About Zaneta: I have been in the SCA for about nine years now. I normally play as a 15th century Venetian woman. Other days, I play at being a 10th century Norwegian. While I have been making garb since I started, I almost never manage to get extra details done – embroidery, shoes, hair coverings, etc – especially for my Venetian outfits. I am hoping to be able to create a complete outfit from head to toe. Making pants will be especially challenging for me. While I can make Thorsberg trousers for my husband without much problem, I have never been able to successfully create pants for myself. I attempted a pair of venetian under drawers (shorts) one time and almost stopped sewing – it was that bad. So this challenge should help me overcome some of my mental blocks about garb making.
Her Project: I will be making an outfit that would have been worn by a man in 1490’s Venice. It will be based off of figures in Vittore Carpaccio’s paintings – The Miracle of the Cross at the Ponte di Rialto (also known as “The Healing of the Madman”), and The Departure of the Pilgrims (from the St. Ursula cycle). I have been wearing Norse and generic 14th century clothing for a while and I would like to get back to being Italian. My outfit will consist of the following: Layer 1 – Camisa or undershirt Layer 2 – Zupon, sleeves, and hose Layer 3 – Mantello or caxacha, like a coat Layer 4 – Possibly shoes, hat, or hat pendant
This is a linen undershirt for a man in 1490’s Venice. I read through a number of blogs and looked at a number of images for this layer. Unfortunately, most of what I looked at had the same message – we aren’t entirely sure…. So I followed the general lines of a shirt from the Medieval Tailor’s Assistant book and added more to the sleeves for future puffiness. The shirt has machine sewn seams and is hand finished. Rather than angle out the body panels, they are straight rectangles. The neck was left large and I gathered it up into a small neck band. There are ties at the neck to close it when it is under the doublet.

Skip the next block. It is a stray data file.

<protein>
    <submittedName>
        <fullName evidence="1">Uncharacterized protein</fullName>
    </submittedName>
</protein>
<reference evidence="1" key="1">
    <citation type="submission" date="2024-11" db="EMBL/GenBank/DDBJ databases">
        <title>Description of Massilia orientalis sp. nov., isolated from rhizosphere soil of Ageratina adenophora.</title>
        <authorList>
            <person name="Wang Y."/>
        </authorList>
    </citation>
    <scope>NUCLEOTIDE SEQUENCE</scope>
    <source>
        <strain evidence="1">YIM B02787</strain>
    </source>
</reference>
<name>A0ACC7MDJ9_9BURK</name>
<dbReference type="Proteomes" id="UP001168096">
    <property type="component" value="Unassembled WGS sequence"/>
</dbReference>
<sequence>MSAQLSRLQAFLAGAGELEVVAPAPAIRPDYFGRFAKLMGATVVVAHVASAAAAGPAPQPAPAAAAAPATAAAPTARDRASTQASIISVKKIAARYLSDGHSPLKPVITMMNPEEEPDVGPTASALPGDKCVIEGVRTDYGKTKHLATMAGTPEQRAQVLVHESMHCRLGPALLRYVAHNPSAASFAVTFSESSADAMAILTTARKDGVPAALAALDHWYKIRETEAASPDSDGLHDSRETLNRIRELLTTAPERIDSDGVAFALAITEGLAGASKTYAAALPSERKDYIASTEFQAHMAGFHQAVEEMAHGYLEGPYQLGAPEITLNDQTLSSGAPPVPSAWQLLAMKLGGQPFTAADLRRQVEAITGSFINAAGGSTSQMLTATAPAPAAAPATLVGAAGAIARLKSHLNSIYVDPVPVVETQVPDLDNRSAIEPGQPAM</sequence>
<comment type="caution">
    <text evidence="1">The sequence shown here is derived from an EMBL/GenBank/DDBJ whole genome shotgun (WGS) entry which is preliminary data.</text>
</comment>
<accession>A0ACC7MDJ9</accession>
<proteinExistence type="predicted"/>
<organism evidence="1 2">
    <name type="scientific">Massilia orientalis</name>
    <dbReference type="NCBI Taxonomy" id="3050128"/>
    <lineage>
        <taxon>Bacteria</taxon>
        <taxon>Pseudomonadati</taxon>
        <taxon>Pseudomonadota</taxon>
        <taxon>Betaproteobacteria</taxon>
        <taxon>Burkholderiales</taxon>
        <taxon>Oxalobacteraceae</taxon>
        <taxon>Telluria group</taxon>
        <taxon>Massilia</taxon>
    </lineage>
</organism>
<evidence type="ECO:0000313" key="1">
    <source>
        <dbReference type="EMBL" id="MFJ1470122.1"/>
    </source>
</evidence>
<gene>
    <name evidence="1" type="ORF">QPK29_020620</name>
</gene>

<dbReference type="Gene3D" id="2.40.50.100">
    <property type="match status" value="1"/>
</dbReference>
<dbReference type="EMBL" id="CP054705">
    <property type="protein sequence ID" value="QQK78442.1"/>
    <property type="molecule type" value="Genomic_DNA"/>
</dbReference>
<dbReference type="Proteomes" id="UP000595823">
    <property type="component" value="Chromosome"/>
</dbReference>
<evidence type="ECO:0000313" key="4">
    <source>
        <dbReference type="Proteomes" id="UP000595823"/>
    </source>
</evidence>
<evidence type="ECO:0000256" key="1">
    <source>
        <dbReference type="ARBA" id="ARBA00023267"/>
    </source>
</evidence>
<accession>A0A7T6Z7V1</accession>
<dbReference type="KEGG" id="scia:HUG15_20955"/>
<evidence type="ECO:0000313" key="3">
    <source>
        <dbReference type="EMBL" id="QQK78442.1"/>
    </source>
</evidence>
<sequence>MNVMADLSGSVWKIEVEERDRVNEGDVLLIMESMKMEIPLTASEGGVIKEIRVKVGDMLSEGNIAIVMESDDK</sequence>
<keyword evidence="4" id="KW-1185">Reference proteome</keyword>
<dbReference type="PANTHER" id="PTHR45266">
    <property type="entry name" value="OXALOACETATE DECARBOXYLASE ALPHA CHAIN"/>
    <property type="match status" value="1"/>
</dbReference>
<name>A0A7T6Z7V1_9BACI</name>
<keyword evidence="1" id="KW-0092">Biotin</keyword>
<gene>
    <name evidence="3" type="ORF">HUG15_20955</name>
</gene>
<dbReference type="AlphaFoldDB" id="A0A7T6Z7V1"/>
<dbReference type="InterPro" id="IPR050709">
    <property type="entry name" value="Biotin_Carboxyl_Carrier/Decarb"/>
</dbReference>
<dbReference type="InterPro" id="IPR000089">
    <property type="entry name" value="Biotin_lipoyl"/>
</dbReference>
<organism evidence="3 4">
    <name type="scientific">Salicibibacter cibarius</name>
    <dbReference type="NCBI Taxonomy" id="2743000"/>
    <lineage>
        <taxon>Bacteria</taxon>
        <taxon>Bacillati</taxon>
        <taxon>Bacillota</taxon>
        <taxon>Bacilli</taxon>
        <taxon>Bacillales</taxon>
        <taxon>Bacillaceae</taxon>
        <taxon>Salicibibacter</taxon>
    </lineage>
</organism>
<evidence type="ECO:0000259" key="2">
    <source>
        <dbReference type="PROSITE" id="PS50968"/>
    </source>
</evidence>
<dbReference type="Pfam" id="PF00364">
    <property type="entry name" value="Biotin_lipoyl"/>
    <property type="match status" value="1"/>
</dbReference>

This is the first time I have made this type of shirt so next time I will probably make the body panels a bit bigger. I must have done my math wrong because it’s a little more close fitting on the hips than I had planned. I didn’t want the shirt to be too baggy, though, because I tend to get overheated in my normal poofy camicia’s. As the part that is close fitting will be the part under my hose, I think it will be okay and will give me all the poofs that I need at the right spots.
Layer three was the main focus of this project. I created a open front over coat based on paintings of 1490’s Venice. I embroidered the left sleeve with an impresa representing my kingdom. In period, the sleeve would have been decorated with a personal or family impresa for those older men. For younger men, it might have been the impresa/logo for one of the Compagnia della Calze. In period, the garment would have been made of wool or velvet. The sleeves would have been laced onto the body and would have had openings to allow the large sleeves of the undershirt to floof out.
I chose to use a cotton flannel because I had it on hand. The lining is a yellow linen. Because this will be a winter coat for me, and I don’t plan on taking off the sleeves, I hand sewed the sleeves to the body to give the impression that they were tied in – the top of the sleeve is actually about a centimeter under the body so there is a bit of yellow lining to flash at the arm. I didn’t sew the sleeve all the way onto the body and I left a section of upper arm open as well so that the undershirt can poof if I want it to.
The body seams were sewn by machine. Once it was turned right side out, I sewed the neck, arm holes, and hem by hand. I also edged the front and neck line with a running stitch to keep the edges neat.
The sleeves were entirely sewn by machine. The flannel and lining were sewn together, turned, and then sewn into a tube shape. I didn’t like the look of the gap the first run through, so I sewed more of the upper arm. There is only about a six inch gap. I might go ahead and sew that completely together later on.
The embroidery on the sleeve is done in chain stitch with hand dyed silk. The purple details and letters were hand dyed by Lady Agnes von Heidelberg. I helped Agnes dye the two yellows.